One thing I've learned while living abroad is how to stick up for what I think. The people of this world are so quick to challenge my foundation, my country, my faith, my personality, and my general way of life. I'm okay with this, because not only does it make for interesting conversation, but it also breaks down stereotypes and the barriers that stand between me and someone different.

I've come to notice that citizens from all over the world are misunderstood. What it takes is a true exchange with an individual in order to find out who they really are. Forget the guidebooks, the textbooks, the journals, the media, and especially the political representatives - the only way to really find out about a place is to get to know its people through true face-to-face interactions.

October 19, 2009

Amis, Connaissances, Rencontres

Friends, acquaintances, and encounters. My time in Paris has become defined by a number of things, the most prominent of which are culture, language, food, the city life, sites, and most of all, people.

Before I left to go on my overnight train ride to Barcelona this past weekend, I was chatting with Madame about feeling anxious for the travels ahead. I had never taken an overnight train - much less by myself. I told her that I was hoping to make some friends, amis, throughout the ride to make it more interesting, and she immediately corrected my vocabulary and insisted I use the word connaissances instead of amis. Connaissances translates to acquaintances. The French are very particular of the difference between friends and acquaintances, as it takes much more time to enter in to the category of a "friend" for them than it does for the typical American. Thus, there was no possible way in her mind that I would be able to make any amis throughout my 13 hour train ride, because that simply wasn't enough time to develop a friendship.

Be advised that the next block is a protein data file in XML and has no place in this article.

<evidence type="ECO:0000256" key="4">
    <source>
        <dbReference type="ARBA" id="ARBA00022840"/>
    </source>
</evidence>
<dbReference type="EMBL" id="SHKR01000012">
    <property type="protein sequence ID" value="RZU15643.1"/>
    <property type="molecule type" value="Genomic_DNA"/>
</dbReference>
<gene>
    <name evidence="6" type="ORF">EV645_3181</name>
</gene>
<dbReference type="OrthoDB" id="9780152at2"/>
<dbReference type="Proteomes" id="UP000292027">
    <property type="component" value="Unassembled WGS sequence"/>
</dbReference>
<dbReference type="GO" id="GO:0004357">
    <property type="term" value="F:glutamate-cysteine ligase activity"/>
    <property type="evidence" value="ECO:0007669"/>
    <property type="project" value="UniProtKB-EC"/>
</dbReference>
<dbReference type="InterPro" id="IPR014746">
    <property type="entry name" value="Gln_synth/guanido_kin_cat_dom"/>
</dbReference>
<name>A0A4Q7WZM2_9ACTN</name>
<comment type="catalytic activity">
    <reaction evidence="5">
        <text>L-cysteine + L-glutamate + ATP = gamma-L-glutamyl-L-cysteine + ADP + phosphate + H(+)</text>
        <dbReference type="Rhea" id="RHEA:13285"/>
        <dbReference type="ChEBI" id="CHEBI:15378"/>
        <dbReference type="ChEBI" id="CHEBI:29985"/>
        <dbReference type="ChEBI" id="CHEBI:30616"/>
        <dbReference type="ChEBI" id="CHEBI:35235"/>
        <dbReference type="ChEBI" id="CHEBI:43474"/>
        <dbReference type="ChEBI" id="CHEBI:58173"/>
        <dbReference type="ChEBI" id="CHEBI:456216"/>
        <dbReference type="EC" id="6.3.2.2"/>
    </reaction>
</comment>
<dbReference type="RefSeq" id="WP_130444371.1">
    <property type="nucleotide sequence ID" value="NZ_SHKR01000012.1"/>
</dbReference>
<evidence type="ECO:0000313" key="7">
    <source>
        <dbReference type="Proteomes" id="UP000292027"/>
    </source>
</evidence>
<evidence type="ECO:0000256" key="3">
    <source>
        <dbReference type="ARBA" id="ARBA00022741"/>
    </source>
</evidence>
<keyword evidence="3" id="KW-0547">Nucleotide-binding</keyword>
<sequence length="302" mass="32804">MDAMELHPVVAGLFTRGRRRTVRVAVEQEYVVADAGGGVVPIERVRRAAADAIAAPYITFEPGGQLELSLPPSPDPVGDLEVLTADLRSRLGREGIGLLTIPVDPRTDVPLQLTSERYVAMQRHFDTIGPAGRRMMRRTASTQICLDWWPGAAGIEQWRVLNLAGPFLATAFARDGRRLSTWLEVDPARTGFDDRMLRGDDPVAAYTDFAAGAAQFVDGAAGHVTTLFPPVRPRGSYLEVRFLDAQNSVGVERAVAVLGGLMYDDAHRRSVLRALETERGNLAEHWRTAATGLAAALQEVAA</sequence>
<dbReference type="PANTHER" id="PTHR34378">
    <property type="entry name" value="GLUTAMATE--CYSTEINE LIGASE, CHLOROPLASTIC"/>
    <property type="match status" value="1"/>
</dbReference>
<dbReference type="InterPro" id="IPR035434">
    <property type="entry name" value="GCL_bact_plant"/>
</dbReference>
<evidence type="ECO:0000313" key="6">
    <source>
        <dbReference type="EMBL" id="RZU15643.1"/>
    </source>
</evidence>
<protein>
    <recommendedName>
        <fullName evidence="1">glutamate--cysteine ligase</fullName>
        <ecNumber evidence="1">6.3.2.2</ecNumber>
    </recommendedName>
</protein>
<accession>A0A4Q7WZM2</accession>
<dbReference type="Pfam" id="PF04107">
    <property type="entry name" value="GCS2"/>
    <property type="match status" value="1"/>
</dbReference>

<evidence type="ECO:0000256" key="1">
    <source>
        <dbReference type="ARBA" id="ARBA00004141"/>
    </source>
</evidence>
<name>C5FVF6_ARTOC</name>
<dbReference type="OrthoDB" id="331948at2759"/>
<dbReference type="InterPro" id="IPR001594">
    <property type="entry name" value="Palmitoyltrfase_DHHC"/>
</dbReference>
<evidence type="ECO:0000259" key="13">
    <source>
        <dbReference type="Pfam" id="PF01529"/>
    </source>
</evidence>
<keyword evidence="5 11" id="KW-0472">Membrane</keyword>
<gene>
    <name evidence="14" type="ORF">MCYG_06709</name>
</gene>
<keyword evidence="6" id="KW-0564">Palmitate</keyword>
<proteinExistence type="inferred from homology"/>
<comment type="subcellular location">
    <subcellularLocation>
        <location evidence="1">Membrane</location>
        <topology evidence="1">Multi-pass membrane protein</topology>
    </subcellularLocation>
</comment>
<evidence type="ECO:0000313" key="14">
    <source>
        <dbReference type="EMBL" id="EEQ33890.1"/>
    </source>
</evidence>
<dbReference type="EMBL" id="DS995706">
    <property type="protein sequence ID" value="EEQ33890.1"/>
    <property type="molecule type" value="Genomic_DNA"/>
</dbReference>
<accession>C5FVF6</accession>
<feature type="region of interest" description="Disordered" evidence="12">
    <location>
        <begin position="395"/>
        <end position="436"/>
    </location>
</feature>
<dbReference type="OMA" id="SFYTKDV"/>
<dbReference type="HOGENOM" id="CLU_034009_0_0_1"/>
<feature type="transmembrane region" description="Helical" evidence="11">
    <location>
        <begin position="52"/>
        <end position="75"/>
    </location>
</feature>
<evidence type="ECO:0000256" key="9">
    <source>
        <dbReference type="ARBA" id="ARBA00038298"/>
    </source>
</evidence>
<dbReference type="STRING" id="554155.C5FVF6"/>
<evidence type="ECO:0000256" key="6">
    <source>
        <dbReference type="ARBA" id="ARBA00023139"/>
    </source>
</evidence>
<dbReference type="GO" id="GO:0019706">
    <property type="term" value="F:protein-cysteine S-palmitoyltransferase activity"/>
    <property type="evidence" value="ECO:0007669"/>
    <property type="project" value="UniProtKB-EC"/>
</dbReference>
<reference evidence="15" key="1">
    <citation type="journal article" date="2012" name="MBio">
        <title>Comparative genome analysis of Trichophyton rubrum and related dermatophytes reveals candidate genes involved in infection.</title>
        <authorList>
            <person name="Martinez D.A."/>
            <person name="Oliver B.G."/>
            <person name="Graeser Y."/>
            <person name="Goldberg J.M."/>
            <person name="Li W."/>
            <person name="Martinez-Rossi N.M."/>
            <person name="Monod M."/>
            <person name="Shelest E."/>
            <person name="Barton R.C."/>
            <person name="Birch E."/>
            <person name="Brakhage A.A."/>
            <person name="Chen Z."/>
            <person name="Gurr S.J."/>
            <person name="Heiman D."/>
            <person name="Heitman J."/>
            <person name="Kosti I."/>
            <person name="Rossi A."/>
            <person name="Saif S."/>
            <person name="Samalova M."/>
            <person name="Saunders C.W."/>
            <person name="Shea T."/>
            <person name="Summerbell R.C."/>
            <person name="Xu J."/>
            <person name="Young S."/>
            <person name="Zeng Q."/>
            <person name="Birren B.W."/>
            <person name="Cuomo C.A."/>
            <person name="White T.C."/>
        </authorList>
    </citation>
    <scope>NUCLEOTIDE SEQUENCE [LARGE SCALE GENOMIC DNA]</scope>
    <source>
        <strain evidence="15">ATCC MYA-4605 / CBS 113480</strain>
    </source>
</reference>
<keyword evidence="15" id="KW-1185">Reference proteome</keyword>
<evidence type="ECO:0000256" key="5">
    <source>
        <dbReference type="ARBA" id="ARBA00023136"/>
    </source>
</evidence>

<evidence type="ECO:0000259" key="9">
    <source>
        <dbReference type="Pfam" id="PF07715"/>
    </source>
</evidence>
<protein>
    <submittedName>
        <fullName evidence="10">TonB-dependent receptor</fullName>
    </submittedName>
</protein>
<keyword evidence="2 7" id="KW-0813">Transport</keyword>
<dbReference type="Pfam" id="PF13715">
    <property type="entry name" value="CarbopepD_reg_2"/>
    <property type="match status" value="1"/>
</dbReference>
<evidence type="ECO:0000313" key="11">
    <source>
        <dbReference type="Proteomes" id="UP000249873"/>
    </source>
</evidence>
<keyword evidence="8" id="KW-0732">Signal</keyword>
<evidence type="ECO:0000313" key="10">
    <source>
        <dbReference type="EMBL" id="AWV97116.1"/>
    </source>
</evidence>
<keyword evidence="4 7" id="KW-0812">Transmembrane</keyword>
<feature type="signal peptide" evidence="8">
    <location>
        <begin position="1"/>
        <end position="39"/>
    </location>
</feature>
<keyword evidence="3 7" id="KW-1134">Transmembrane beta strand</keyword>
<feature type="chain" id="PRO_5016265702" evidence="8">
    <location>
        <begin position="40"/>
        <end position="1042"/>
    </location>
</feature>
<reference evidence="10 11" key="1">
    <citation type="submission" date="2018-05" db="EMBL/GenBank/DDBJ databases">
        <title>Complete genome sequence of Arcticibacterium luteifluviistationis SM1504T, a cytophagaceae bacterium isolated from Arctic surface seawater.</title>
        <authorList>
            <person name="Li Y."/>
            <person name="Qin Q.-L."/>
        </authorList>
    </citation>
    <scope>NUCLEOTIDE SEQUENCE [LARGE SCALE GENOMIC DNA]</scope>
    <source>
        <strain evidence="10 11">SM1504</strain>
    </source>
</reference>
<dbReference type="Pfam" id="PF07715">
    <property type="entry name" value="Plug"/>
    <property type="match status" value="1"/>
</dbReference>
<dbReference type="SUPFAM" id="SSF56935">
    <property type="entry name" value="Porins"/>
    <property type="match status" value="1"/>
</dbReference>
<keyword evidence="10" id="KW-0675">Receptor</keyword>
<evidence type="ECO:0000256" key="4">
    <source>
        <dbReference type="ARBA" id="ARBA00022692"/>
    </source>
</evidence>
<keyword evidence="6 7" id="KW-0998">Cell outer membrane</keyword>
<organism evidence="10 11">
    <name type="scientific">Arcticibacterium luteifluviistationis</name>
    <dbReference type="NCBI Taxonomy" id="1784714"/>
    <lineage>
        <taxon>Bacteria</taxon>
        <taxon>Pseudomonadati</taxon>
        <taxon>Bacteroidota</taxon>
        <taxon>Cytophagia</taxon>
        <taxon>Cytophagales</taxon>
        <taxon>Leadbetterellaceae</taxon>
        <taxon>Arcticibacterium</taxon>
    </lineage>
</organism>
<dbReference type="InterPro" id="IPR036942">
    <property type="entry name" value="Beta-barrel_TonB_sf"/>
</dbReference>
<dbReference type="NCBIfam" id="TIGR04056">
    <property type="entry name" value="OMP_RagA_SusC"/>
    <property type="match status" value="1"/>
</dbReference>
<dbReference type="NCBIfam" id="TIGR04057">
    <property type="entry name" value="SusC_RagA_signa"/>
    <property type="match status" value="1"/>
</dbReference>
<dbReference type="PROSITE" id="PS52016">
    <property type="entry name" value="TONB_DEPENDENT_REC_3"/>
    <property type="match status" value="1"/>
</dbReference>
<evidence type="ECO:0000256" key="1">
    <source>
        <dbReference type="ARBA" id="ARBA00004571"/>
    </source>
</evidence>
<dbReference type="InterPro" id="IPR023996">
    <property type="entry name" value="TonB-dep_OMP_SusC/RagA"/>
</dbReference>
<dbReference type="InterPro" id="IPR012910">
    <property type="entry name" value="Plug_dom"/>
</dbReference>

This exchange stayed in my mind throughout my weekend, and I meditated on how my amis, connaissances, and rencontres have shaped my time in Paris. I came to Paris not knowing a single soul here, so I had plenty of room to let others in. I have been amazed, surprised, comforted, challenged, and educated by the people I have come in contact with so far.

I have been blessed with a roommate who not only cheerfully asks how my day was every time she sees me, but even sends me text messages asking if I need to throw in any laundry with hers on a random Tuesday night. She also has accompanied me on social excursions in which I'm not quite confident enough to go alone. This is what I call une amie.
I have spent time curled over in laughter in the presence of the two most opposite personalities, who somehow get along perfectly, as they have shared with me a bit of their time studying abroad. Who knew that eating a sandwich in the shade could be such grounds for good times? Rencontres, Connaissances, Amis.
I have turned around while waiting in the line for the elevator of the Sagrada Familia in Barcelona to make pleasant French conversation with a group of ladies from Lyon. I always love finding French people when I travel to different countries, because then I can practice my language while being away from Paris. Rencontre.
A waiter in a cafe has made my afternoon by offering me their free wifi, all while leaving me to my business for a solid 2 hours, uninterrupted. Rencontre.
An English couple at a train station has entertained me during an hour and a half long layover after missing my connected train. They just so happened to know everything about the little town of Portbou in which we were waiting, and I learned that the man was a freelance composer. Connaissances.